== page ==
Earlier today, the United States Court of Appeals District of Columbia Circuit ruled in favor of upholding the Open Internet Rules, a set of rules that classifies internet-service providers as common carriers and allows for stricter regulation of accessibility and cost. In other words: net neutrality.
The debate over net neutrality has pit internet providers, cable companies, and web platforms against one another since the Federal Communications Commission enacted the rules in February 2015. Under the 2015 FCC decision (the same one upheld today), internet-service providers were classified as common carriers — companies responsible for transporting goods or people and therefore subject to certain special regulatory rules, the most important of which is that they’re responsible for providing service without discrimination. (Bus lines, railroads, and freight companies typically function as common carriers.)
As common carriers, providers are “defined as a utility,” which means “more rigorous policing of broadband providers and greater protections for web users,” the New York Times reports. The decision obviously didn’t thrill companies like AT&T, who stood to lose profits as a result, but companies like Google and Netflix, which rely on ISPs providing unfettered access to their sites, were pleased. (AT&T was one of several broadband companies and lobbying groups behind today’s failed appeal.)
The 2015 ruling also marked the first time net neutrality was applied to mobile internet carriers in addition to traditional internet-service providers. Before 2015, wireless internet providers were not subject to the same rules and regulations as providers like Comcast. AT&T, Verizon, and T-Mobile all initially spoke out against the changes, claiming the newly enforced rules would harm a competitive mobile market. T-Mobile’s CEO John Legere later recanted saying he was for internet rules like “no discrimination” and “no blocking,” the Verge reported. (An interesting turn given that Legere is behind T-Mobile’s Binge On plan, which lets users stream from a set group of services, like Sling, Netflix, Hulu, and Spotify, without using any data. The plan uses a legally questionable practice known as “zero-rating,” which prioritizes certain products and platforms over others. Legere, for his part, has also said he is “fairly confident” Binge On is legal under the new Open Internet Rules, since any company that meets T-Mobile’s requirements can participate. Like we said, it’s questionable.)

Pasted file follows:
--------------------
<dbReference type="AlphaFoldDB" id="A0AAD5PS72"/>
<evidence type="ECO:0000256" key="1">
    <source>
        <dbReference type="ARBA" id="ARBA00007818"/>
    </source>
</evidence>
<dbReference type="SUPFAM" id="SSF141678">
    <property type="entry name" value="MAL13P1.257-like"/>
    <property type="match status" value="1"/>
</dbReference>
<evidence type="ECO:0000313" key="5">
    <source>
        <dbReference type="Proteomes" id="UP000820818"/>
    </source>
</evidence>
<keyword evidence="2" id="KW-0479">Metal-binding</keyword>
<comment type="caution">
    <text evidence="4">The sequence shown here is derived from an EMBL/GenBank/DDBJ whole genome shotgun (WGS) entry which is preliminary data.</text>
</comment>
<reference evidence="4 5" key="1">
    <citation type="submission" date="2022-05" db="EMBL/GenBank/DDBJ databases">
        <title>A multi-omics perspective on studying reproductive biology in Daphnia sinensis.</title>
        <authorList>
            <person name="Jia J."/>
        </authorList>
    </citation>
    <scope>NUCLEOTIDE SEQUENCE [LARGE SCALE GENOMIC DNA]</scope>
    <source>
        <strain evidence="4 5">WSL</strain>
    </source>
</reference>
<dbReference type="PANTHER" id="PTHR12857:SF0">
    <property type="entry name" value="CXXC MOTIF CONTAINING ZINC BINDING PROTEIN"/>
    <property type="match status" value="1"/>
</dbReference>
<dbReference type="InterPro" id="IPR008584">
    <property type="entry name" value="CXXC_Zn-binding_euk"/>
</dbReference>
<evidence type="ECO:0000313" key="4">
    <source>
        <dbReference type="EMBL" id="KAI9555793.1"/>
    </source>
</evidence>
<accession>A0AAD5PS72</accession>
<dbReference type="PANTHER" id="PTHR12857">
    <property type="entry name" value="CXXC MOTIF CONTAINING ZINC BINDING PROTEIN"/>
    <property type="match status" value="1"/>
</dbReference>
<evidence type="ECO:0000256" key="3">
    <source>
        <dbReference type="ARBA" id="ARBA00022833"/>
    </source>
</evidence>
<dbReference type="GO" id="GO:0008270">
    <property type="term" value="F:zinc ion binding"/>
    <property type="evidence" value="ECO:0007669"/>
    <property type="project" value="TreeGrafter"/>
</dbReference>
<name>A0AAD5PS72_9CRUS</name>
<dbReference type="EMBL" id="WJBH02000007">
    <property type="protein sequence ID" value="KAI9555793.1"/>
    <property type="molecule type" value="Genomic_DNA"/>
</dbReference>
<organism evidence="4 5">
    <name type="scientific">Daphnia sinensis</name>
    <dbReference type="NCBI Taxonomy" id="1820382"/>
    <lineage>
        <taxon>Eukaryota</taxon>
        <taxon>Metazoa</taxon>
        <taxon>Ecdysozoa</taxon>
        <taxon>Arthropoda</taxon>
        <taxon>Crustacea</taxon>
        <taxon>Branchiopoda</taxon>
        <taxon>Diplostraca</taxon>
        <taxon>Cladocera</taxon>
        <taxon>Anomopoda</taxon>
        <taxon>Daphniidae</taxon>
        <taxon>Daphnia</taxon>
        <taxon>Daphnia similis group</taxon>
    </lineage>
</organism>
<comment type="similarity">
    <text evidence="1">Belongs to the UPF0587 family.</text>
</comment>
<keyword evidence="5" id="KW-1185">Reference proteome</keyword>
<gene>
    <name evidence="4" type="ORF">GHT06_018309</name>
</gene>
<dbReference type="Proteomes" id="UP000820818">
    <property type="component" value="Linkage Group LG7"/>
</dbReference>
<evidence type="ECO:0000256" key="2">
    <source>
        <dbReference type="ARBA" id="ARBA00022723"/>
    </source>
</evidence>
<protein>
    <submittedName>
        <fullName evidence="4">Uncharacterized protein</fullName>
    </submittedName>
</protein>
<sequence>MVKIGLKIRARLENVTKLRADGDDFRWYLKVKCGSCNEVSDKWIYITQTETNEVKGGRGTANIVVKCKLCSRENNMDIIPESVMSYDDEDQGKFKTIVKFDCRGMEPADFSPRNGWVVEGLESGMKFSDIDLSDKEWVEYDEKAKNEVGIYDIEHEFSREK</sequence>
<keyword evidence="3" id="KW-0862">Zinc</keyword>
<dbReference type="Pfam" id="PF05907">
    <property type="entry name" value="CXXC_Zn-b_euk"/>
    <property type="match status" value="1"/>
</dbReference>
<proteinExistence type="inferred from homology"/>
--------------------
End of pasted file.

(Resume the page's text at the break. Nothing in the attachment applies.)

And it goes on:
If you think back to September 2014, you might remember people changing their profile pictures and web companies decorating sites with loading icons to symbolize what life would be like online without net neutrality. (Basically: slower.) At the crux of the argument is the idea that service providers should consider all network traffic the same. This means not speeding up service, or creating “fast lanes,” for larger companies that can afford to pay. And on the flip side, it means not slowing down services for competitors or companies that won’t (or can’t) pay.
Under today’s ruling, internet access will continue to be considered a utility. And while this is a major blow to the broadband industry, it likely won’t change much for your day-to-day internet experience, especially since these rules have already been in effect for a year. You will likely still experience slower service at high-use times (like a Saturday night when everyone is getting their Netflix-and-chill on) and you aren’t going to get any more data on your cell plan out of the deal. Sorry.